If you're a little lost, let me explain. If you're in the ad
industry -- even if you're not in the ad industry -- by now you've
all seen Taco Bell's spots featuring guys named Ronald McDonald
talking up Taco Bell's new breakfast menu. You can't escape them.
They're on cable. They're on broadcast. They've been written about
in every major news outlet.
Well, it turns out that days before Taco Bell's effort broke,
Seattle's Best, a company owned by 800-pound coffee gorilla
Starbucks, trotted out an online campaign using guys named Duncan
singing the praises of its latest blend being sold in grocery
aisles. Because Duncan sounds like Dunkin' Donuts. Get it?
How do we know this Seattle's Best campaign broke first? Because
the company wrote this on a behind-the-scenes page
on the Starbucks website: "The ad, which appeared before a
fast-food chain launched a similar commercial, is part of a
campaign that found people preferred the new House Blend from
Seattle's Best Coffee over a competitor's original blend coffee."
(We also know this because … well, let's just say that even
farther behind the scenes some folks are wondering why they're not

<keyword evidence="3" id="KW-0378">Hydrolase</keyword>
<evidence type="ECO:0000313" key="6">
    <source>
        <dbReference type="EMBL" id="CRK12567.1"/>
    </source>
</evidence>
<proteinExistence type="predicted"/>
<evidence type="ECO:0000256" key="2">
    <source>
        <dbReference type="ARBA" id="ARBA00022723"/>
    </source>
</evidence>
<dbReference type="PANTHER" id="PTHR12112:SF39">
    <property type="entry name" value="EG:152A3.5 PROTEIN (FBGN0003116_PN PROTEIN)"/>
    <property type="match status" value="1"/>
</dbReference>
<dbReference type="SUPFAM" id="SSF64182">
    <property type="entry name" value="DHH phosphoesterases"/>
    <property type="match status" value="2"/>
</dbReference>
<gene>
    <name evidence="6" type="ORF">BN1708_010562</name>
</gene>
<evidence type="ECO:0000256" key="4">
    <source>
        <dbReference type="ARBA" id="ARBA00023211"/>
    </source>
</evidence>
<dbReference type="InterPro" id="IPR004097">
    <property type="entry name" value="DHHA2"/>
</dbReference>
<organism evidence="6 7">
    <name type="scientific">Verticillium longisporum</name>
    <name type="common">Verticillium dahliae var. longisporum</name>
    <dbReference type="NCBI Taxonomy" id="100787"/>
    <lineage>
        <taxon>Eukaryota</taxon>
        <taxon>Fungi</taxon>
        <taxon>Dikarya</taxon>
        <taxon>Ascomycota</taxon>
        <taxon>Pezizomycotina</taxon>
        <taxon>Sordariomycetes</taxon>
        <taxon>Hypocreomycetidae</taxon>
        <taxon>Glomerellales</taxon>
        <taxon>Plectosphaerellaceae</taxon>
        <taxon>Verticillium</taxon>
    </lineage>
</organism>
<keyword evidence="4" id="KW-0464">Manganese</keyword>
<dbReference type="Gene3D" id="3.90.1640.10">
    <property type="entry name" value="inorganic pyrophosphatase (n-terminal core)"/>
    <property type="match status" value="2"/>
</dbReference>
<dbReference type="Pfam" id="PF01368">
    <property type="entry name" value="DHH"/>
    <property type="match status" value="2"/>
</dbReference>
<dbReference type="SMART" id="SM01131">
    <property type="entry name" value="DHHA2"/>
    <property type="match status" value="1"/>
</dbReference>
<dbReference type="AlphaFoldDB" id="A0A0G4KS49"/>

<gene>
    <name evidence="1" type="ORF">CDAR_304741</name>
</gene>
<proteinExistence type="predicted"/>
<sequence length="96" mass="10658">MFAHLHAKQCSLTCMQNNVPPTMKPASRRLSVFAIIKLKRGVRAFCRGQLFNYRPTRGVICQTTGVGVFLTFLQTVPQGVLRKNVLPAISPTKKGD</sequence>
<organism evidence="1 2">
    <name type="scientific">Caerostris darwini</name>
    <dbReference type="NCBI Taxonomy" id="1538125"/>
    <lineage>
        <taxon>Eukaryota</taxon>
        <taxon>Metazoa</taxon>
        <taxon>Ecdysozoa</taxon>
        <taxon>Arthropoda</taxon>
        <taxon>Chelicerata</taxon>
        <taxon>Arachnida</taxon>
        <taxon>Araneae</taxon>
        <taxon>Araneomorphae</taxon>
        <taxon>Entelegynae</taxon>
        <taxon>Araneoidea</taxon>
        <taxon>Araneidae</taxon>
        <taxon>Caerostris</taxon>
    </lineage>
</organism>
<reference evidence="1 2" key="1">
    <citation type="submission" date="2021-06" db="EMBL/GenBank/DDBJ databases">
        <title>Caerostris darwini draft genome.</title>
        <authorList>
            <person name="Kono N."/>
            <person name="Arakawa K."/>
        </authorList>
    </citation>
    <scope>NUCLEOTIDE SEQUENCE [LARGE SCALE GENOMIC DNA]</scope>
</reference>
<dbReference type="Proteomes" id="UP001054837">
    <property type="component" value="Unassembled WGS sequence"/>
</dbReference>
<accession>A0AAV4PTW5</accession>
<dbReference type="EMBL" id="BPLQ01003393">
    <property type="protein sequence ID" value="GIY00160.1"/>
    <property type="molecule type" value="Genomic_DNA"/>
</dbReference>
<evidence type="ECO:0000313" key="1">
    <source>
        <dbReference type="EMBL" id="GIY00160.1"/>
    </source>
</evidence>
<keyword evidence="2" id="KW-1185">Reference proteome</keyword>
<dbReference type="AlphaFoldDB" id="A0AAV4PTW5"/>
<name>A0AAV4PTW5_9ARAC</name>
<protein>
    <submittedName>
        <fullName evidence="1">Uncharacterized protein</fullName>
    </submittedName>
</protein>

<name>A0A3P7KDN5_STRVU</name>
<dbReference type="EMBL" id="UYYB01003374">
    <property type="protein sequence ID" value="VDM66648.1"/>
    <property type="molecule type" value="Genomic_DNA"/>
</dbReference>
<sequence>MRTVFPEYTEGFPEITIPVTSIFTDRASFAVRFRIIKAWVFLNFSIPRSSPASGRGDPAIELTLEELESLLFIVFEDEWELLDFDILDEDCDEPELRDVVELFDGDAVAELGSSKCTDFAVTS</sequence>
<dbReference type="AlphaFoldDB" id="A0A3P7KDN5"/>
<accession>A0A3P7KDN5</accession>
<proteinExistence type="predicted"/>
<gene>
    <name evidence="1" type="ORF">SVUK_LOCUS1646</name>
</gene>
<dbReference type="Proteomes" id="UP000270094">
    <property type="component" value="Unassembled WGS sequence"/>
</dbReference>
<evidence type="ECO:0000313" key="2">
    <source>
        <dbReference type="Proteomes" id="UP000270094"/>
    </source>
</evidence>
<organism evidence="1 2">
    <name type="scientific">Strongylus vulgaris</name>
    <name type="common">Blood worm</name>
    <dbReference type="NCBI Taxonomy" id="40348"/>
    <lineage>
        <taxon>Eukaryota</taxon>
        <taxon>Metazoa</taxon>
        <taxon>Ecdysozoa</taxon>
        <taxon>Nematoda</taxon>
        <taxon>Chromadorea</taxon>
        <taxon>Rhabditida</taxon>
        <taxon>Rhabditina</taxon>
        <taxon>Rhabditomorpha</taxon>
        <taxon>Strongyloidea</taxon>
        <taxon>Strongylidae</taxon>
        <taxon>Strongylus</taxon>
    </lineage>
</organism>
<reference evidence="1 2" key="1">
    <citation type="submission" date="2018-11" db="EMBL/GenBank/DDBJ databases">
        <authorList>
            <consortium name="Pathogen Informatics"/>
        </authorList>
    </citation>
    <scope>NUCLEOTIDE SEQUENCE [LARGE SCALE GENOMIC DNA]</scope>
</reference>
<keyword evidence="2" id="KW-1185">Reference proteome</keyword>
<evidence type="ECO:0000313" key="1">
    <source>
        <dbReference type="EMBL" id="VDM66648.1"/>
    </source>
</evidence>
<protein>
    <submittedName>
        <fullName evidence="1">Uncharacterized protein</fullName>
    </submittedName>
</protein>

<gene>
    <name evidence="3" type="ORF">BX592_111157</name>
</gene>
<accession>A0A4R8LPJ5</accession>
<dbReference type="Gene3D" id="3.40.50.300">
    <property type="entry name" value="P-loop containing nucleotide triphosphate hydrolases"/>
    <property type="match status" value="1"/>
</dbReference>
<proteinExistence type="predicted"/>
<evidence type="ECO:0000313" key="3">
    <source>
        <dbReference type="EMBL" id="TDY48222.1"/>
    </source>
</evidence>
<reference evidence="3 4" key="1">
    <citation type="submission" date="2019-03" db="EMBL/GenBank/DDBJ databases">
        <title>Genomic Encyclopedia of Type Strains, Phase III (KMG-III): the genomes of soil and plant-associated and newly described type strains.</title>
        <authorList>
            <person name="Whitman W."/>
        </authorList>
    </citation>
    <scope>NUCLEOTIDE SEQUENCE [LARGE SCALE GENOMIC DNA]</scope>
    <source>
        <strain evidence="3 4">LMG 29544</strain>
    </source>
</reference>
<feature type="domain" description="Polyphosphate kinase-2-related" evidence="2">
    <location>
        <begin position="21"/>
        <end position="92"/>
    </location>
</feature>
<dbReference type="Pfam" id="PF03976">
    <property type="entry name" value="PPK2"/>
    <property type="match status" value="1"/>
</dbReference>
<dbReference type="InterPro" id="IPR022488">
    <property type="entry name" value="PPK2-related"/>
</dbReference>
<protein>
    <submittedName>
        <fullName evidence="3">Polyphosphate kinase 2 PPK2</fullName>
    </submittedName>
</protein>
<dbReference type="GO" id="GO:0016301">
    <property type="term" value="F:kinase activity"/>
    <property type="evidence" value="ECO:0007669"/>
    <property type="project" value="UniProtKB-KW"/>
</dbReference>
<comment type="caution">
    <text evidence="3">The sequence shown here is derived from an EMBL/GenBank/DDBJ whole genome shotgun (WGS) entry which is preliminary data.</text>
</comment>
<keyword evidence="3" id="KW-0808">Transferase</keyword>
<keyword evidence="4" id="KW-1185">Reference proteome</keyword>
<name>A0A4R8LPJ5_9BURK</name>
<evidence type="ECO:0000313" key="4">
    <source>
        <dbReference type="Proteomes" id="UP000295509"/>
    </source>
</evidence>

getting their write-ups for their hilarious campaign.)
To quote Barack Obama, "let me be clear." This Ad Review isn't
primarily about the actual content and messaging of the Seattle's
Best "Duncan" ads, created by Wexley School for Girls.
But let me also be clear: The ad is inferior to the Taco Bell
ads. Maybe only by a little bit, but for a good reason. There's no
one named Duncan associated with Dunkin' Donuts. In some parts of
the country, believe it or not, Duncan and Dunkin' aren't even
pronounced the same. So the association is a stretch, a sloppy pun
made by that one guy in the office who isn't nearly as funny as he
thinks he is, the one whose open-mic sets you've avoided for since
he started doing stand-up.
Taco Bell's ads aren't gut-busters, but this much can be said:
Ronald McDonald is the name of an actual brand mascot used by
As far as claims of originality go, give it up. We noted
in the earlier review of Taco Bell's campaign that Jack in the
Box used a similar Ronald McDonald (actually, Ronald MacDonald) gag
all the way back in 2002. We also noted that consumers across
America are very unlikely to remember a decade-old ad for a
Just as it's even more unlikely they'll remember a two-day old
web-only campaign for a coffee brand that's not even really
There's a lot to be said about the wasteful spending involved
with creating 30-second spots and then running them on TV. One can
also argue that a PR effort for those 30-second spots has no actual
effect on sales of Waffle Tacos.
But even in America in 2014 -- even in the age of Web
3-point-whatever and social-media and consumer-generated this and
that -- a real marketing professional (as opposed to a social-media
guru) can't honestly expect that, all things being equal, a mildly
funny, unoriginal online only campaign stands a snowball's chance
in hell against a mildly funny, unoriginal TV campaign.
Not with a straight face, at any rate.